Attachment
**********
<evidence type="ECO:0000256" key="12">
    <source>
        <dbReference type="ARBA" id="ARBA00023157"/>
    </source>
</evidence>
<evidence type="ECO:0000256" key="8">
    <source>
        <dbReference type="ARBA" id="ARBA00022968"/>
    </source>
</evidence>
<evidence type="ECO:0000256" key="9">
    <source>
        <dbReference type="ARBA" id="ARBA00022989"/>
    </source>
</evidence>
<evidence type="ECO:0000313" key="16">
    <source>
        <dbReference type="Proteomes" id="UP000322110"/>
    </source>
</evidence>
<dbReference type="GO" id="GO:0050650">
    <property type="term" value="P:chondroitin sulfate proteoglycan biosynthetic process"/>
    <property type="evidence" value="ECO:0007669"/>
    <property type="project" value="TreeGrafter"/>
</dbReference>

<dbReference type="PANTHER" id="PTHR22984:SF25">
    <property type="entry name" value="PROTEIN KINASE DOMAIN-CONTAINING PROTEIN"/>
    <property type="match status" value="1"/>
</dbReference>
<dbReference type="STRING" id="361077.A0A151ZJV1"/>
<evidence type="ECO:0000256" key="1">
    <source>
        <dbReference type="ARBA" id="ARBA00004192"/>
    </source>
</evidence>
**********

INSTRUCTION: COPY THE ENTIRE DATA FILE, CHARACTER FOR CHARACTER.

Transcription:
<evidence type="ECO:0000256" key="12">
    <source>
        <dbReference type="ARBA" id="ARBA00023157"/>
    </source>
</evidence>
<evidence type="ECO:0000256" key="8">
    <source>
        <dbReference type="ARBA" id="ARBA00022968"/>
    </source>
</evidence>
<evidence type="ECO:0000256" key="9">
    <source>
        <dbReference type="ARBA" id="ARBA00022989"/>
    </source>
</evidence>
<evidence type="ECO:0000313" key="16">
    <source>
        <dbReference type="Proteomes" id="UP000322110"/>
    </source>
</evidence>
<dbReference type="GO" id="GO:0050650">
    <property type="term" value="P:chondroitin sulfate proteoglycan biosynthetic process"/>
    <property type="evidence" value="ECO:0007669"/>
    <property type="project" value="TreeGrafter"/>
</dbReference>

<dbReference type="PANTHER" id="PTHR22984:SF25">
    <property type="entry name" value="PROTEIN KINASE DOMAIN-CONTAINING PROTEIN"/>
    <property type="match status" value="1"/>
</dbReference>
<dbReference type="STRING" id="361077.A0A151ZJV1"/>
<evidence type="ECO:0000256" key="1">
    <source>
        <dbReference type="ARBA" id="ARBA00004192"/>
    </source>
</evidence>